Which lead to the curious feature of a programme whose essence is the chemistry of the body in relation to food ignoring totally and never mentioning other forms of chemical impact on the body. Yet in many cases clearly the people involved must have been experiencing other types of chemical impact.
Why should this be? Perhaps there are two basic reasons. One is that the firms producing personal and household chemicals could well have created enough trouble for the programme makers to make the message about food lost.
Another is that as this is commercial TV and with so much of its vital advertising revenue coming from the marketing and production of these products it would be far too risky to the finances to suggest in the programme that these could be a factor in a number of the illnesses.
So at one stage in the viewing when a major advertisement feature came up for a personal product it was odd to see being pushed as desirable one that makes my stomach turn whenever I encounter it. What was ironic was that it appeared after the specialists were dealing with a patient with chronic inflammation of the gut.
You win some you lose some…………
Thursday, 10 November 2011
In the Daily Mail recently there has been a run of articles featuring ladies, usually young, who have had a severe reaction to hair dye. This one is the latest and is typical of the others.
We have had the same experience. My wife, near thirty years ago had a marked reaction when using hair colouring and gave up using it. This was followed by taking great care to choose which shampoos or anything else for hair.
Since then the various dyes and treatments have been stronger and more extensive and claim to do all sorts of things to the hair to make it brighter and better.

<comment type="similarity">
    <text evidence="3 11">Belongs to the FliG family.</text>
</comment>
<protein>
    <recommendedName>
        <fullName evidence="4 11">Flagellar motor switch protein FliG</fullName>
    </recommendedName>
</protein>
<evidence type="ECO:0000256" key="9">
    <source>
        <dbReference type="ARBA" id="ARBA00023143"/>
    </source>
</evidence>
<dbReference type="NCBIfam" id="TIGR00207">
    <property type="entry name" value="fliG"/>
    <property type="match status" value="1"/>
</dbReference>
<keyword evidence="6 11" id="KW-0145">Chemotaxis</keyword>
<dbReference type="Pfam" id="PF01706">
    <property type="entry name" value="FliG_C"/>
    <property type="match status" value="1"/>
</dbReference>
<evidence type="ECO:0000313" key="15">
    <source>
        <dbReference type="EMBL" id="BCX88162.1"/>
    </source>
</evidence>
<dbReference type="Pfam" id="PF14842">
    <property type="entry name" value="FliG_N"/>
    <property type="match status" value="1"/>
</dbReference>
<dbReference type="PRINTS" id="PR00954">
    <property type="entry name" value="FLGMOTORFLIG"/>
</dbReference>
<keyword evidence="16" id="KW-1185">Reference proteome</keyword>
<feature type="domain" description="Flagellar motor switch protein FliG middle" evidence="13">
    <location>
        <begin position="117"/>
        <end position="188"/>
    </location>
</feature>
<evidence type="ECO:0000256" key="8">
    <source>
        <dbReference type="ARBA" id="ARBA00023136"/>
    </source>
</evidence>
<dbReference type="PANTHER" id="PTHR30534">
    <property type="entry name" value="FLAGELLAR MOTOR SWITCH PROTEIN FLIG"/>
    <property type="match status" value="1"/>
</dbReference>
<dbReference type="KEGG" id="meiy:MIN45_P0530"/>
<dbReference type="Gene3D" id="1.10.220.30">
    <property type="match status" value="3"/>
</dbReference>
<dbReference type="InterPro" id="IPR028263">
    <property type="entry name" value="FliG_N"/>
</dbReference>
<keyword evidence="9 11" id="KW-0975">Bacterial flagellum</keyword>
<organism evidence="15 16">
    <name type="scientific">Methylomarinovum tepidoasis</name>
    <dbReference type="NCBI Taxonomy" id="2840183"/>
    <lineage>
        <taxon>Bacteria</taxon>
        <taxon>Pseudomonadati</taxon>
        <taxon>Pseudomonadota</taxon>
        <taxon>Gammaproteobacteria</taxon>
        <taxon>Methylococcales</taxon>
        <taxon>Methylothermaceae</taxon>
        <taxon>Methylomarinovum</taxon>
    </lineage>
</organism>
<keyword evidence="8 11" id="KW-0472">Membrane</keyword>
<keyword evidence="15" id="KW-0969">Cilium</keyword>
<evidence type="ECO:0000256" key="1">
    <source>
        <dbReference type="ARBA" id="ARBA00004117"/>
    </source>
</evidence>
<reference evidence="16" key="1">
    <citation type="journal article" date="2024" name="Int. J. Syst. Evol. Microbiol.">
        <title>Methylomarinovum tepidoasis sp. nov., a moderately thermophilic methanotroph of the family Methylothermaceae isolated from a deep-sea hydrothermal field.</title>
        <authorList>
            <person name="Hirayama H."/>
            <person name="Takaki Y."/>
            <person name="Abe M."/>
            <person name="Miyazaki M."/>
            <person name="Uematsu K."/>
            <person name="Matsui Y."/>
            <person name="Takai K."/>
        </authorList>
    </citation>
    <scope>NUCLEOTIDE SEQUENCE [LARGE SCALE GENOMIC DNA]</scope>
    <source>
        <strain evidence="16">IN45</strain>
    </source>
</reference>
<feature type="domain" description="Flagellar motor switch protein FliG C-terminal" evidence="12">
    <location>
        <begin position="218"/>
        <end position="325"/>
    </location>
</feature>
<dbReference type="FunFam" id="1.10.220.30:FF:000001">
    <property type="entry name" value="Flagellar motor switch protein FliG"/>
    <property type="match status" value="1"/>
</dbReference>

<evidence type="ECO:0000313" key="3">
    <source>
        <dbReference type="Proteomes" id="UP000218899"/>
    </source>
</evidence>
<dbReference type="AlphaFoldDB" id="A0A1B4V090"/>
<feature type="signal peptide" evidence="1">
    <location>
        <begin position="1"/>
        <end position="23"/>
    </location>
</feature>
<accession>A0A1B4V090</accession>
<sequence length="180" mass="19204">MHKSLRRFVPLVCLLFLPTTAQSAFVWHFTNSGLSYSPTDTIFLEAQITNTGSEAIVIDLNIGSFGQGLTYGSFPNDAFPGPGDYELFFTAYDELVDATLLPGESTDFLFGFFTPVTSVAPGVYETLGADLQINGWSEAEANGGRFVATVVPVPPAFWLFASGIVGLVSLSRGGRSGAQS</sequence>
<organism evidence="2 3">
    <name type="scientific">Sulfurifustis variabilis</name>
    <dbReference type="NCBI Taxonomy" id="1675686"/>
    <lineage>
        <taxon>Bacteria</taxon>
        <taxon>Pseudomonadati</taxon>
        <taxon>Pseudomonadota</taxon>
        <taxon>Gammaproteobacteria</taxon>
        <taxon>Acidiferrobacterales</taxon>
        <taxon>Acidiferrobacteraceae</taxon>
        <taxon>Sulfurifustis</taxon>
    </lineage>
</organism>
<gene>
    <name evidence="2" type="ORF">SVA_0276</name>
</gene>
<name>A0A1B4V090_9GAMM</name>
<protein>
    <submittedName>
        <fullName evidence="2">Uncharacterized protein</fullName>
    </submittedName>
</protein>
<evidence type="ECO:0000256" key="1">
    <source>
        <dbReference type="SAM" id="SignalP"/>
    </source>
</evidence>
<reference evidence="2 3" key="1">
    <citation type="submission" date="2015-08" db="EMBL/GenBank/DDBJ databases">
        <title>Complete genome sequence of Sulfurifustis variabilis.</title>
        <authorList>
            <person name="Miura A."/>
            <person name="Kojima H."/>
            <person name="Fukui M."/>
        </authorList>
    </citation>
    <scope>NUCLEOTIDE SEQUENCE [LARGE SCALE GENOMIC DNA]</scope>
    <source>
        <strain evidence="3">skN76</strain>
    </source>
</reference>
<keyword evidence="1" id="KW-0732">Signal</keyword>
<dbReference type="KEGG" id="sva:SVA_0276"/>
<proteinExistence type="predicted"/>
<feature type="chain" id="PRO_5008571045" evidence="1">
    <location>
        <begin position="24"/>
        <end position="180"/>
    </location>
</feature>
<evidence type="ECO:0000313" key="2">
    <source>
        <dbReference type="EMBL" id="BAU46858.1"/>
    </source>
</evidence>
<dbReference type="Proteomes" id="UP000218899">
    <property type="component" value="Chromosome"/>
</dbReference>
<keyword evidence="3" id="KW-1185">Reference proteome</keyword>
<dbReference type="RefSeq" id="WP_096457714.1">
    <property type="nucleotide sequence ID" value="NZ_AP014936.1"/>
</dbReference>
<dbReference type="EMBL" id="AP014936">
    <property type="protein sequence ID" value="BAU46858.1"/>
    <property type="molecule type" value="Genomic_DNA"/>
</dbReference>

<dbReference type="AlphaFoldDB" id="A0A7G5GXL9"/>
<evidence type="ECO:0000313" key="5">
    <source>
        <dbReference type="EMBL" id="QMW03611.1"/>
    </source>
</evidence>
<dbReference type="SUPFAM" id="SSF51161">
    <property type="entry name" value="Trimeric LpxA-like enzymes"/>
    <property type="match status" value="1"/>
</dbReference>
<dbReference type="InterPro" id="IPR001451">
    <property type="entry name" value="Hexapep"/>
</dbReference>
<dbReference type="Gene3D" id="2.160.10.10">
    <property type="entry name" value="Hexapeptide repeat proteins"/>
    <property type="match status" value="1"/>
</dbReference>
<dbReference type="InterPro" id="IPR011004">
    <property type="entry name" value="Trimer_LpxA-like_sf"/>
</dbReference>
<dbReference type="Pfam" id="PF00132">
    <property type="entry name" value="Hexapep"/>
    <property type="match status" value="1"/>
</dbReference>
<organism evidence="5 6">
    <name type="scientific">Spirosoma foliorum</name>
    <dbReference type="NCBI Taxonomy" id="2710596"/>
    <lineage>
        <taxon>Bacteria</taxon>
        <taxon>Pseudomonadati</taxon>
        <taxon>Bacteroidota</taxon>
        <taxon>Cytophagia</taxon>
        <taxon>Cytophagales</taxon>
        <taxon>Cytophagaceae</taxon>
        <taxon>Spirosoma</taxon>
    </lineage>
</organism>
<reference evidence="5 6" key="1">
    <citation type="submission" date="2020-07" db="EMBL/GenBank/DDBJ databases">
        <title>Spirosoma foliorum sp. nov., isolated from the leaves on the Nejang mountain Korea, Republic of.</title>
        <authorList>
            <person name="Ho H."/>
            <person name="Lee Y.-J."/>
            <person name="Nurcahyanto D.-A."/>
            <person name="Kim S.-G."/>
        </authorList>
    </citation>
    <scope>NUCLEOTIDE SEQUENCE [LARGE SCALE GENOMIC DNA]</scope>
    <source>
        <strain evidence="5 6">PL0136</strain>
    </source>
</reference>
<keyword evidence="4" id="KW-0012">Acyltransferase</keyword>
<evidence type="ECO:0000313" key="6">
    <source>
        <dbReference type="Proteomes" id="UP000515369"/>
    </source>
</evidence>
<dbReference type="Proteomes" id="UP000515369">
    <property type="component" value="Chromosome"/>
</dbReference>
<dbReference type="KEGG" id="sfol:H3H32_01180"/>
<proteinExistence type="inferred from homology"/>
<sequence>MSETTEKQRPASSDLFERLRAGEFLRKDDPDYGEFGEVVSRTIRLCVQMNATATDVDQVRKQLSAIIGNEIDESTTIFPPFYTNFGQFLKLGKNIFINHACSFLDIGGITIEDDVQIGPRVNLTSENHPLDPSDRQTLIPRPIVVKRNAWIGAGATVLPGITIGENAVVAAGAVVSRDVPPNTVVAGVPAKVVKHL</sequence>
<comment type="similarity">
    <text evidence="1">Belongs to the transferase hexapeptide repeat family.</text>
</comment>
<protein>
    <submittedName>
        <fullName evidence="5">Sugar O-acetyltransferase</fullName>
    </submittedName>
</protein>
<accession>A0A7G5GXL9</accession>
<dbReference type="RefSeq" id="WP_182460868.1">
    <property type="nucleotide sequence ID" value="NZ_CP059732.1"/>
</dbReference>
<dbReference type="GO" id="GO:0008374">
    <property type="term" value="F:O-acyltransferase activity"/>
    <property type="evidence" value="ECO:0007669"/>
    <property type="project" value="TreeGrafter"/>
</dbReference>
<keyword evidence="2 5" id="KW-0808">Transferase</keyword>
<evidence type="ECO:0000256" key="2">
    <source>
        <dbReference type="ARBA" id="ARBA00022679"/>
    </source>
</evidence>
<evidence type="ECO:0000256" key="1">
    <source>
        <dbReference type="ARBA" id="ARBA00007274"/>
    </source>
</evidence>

But where we sometimes stand for performances we look down at the heads in front. The evidence of my eyes tells me that a lot of younger lades these days have hair that is thinner than those of the past and often very brittle.
It seems that the more the hair deteriorates the more products are used to correct the trouble and the stronger they are.
Also, there is the issue of the cases were some ladies we have known who have used strong dyes on a regular basis for some time have developed tumours. This may be coincidence but there are suggestions that some are at risk.
Taken together with all the other products and materials going onto and into the body and the huge increases in the last two to three decades when will we begin to see some of the consequences more evidently?
One of the major difficulties is that research into this costs money and little or none is forthcoming for anything that does not “add value”. Since we have cut down radically on products we doubt we have saved a great deal.
If there is an evident increase in the serious effect of the impact of many of these products, when will the community at large and government be prepared both to admit and to address the causes?